Sewer line damage is something that – if not repaired – can fester and grow. It only gets worse if ignored. People often take this don’t ask don’t tell route when they suspect an issue with their sewer line mainly because the thought of digging up their entire yard is cringed worthy. We understand the fear of having your property in disarray, however, we are here to let you know that is no longer the only option.
In some cases, sewer line repair still requires digging. Traditional sewer line repair uses a backhoe to trench the area around the sewer line so that the damaged area can be accessed with ease. The trenches are refilled, but in some cases, the damage to your landscaping can be extensive.
Trenchless sewer line repair, however, digs only small holes at the beginning and end of the pipe. This type of sewer line repair uses a pipe bursting method where the new pipe is actually yanked through the original damaged pipe. The damaged pipe breaks into pieces in the process and the new pipe takes its position underground. This obviously causes a lot less damage to your yard, as only two small holes are necessary. Lawns and driveways are often left unscathed by this method; however, this method is not always possible depending on the pipe’s condition, makeup, material, and your home’s location.
Another method of trenchless sewer line repair involves a pipe liner. This actually leaves the original pipe in place and adds a reinforcing flexible tube accompanied by a coat of resin inside the pipe. The inner tube is inflated, which binds it to the original, damaged pipe creating a new joint-less pipe. The new pipe is corrosion resistant but does reduce the diameter of the repaired pipe by a quarter of an inch. This should not impair or even affect waste removal from your home.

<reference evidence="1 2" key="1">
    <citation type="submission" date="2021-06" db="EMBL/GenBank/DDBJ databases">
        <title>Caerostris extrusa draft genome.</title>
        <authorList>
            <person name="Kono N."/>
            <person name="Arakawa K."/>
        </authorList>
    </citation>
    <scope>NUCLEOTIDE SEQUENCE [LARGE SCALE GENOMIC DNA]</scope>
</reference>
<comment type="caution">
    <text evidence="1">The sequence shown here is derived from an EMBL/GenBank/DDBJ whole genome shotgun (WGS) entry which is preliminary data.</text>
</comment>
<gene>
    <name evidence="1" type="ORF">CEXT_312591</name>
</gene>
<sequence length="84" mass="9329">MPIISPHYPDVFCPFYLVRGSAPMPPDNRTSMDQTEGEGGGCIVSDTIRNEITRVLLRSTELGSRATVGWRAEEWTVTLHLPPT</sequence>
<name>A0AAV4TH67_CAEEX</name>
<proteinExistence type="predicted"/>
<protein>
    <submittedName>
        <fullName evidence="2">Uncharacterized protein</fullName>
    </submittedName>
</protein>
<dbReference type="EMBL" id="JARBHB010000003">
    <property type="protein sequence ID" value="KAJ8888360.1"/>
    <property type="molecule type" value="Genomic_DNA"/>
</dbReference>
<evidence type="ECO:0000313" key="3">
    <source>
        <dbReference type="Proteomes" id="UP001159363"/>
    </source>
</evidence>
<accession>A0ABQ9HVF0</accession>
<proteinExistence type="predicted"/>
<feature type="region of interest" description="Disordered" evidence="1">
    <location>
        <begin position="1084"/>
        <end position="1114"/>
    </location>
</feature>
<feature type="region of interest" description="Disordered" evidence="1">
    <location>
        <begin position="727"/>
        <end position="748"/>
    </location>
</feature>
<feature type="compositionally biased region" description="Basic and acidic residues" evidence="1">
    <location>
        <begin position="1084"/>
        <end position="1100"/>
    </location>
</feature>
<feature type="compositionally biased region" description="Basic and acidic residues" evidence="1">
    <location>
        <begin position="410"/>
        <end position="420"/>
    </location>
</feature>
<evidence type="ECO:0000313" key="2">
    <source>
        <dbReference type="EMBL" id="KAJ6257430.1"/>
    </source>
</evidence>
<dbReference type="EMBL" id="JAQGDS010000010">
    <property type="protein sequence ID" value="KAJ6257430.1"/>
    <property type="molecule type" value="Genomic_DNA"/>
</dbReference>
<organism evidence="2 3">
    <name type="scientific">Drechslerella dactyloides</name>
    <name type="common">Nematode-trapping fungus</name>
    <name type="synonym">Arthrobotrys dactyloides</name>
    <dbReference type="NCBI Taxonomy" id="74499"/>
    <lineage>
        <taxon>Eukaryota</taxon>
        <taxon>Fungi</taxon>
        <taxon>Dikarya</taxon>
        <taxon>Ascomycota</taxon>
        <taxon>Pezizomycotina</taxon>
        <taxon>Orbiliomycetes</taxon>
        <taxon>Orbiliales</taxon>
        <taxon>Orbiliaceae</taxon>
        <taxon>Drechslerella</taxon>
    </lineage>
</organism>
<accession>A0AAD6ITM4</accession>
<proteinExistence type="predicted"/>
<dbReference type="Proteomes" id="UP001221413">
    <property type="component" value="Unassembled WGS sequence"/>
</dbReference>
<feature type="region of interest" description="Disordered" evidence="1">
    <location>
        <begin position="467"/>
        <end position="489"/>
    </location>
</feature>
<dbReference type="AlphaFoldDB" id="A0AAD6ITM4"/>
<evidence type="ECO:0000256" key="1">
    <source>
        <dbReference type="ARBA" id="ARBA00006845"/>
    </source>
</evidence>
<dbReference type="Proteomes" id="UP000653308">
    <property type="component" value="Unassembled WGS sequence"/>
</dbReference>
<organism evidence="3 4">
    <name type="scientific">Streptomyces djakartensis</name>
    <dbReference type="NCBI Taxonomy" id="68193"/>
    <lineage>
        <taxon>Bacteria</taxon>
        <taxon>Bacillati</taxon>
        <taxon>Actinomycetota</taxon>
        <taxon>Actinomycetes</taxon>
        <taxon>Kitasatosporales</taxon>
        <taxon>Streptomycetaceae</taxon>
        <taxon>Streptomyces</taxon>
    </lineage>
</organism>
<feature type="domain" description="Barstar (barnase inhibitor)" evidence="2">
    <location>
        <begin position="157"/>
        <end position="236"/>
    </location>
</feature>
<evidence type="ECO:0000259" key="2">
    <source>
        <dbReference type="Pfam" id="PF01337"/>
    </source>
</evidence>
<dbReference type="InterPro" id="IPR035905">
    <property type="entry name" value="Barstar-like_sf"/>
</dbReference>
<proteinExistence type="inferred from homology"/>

In some cases, the lateral joints are not salvageable. Maybe they collapsed, maybe they are cracked – regardless, if the lateral joints cannot be salvaged, then pipe lining cannot occur. Pipe bursting can still be considered an option.
One reason you may opt for the traditional digging option for sewer line repair is the cost. Because trenchless sewer line repair is so much more complicated, it can cost anywhere from 30 to 50 percent more than traditional sewer line repair. This might not be significant if you plan on making up the price difference by restoring your lawn. Regardless of which choice you feel will benefit your wallet and lawn the best, trenchless sewer line repair still may not be an option for you. It all depends on the way your sewer pipes were construction and the area in which you live.
The only real way to decide whether you need trenchless sewer line repair or traditional sewer line repair is to consult a plumber. Give us a call and we will make an appointment to examine your sewer lines and come up with the best sewer line repair plan for your sewer pipes and also for your budget.